Limiting-Stress-Elimination Hypothesis: Using Non-hormonal Biostimulant to Reduce Stress and Increase Savanna Cowpea [Vigna unguiculata (L.) Walp.] Productivity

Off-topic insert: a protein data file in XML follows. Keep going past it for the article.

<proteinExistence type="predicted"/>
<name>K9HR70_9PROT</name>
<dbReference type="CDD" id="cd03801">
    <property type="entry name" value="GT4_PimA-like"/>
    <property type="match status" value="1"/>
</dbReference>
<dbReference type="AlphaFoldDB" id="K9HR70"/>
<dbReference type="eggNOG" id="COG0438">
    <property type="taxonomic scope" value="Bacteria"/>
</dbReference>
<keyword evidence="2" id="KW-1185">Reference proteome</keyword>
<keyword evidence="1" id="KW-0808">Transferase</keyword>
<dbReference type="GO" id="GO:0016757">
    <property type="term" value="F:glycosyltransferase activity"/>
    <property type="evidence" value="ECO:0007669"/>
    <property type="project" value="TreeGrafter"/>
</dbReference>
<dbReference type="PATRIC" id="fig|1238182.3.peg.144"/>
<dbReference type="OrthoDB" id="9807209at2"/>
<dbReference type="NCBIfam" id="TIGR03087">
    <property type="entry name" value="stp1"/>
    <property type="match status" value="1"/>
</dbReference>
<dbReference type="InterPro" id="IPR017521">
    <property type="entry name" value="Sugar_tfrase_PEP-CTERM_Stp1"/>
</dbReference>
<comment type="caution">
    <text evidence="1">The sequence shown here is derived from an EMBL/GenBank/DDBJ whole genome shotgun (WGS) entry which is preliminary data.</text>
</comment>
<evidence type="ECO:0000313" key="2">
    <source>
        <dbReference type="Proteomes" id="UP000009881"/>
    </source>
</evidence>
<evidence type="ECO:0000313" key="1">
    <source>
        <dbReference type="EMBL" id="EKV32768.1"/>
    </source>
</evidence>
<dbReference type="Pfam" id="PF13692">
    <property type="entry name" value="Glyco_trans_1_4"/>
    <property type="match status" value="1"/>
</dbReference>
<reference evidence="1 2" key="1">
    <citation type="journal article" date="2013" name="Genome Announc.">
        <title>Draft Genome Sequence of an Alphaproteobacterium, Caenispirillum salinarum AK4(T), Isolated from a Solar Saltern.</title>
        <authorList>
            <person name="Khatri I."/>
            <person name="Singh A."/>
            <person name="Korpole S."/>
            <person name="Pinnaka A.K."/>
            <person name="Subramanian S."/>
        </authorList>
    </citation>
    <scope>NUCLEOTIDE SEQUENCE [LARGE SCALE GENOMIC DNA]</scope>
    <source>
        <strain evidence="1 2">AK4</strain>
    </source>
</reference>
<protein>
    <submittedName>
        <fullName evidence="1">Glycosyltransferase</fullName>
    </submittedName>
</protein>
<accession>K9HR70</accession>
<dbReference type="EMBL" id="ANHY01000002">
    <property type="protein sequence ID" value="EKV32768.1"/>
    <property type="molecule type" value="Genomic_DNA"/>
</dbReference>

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An alternative decision axiom to guide in determining the optimal intervention strategy to maximize cowpea production is proposed. According to the decrement from the maximum concept of Mitscherlich, the decrement from the maximum for each stressor must be minimized to produce the absolute maximum production. In crop production, this means all deficient nutrients must be supplemented to ensure maximum yield and laid the foundation in fertilizer formulation. However, its implementation is not economically feasible in many situations, particularly where multiple environmental factors impact crop productivity as in the case of low resource conditions. We propose and test the hypothesis that yield allocation will increase when the most limiting stressor among prevailing stressors is eliminated at least until the next limiting stressor impacts productivity. We selected drought limiting savanna conditions and cowpea (Vigna unguiculata), adapted to nitrogen dependence. To determine the limiting condition, we measured the response of cowpea to D-sorbitol, nitrogen, and non-hormonal biostimulant (nhB) treatments. The nhB treatment increased total biomass by 45% compared to nitrogen, 13%, and D-sorbitol, 17%, suggesting osmotic stress is more limiting in the observed savanna conditions. The effect of the biostimulant is due to antioxidants and key amino acids that stimulate metabolism and stress resistance. Where nitrogen becomes the next constraining factor, biostimulants can contribute organic nitrogen. The study supports the use of biostimulants as candidate intervention under conditions where crop productivity is limited by multiple or alternating constraints during crop growth.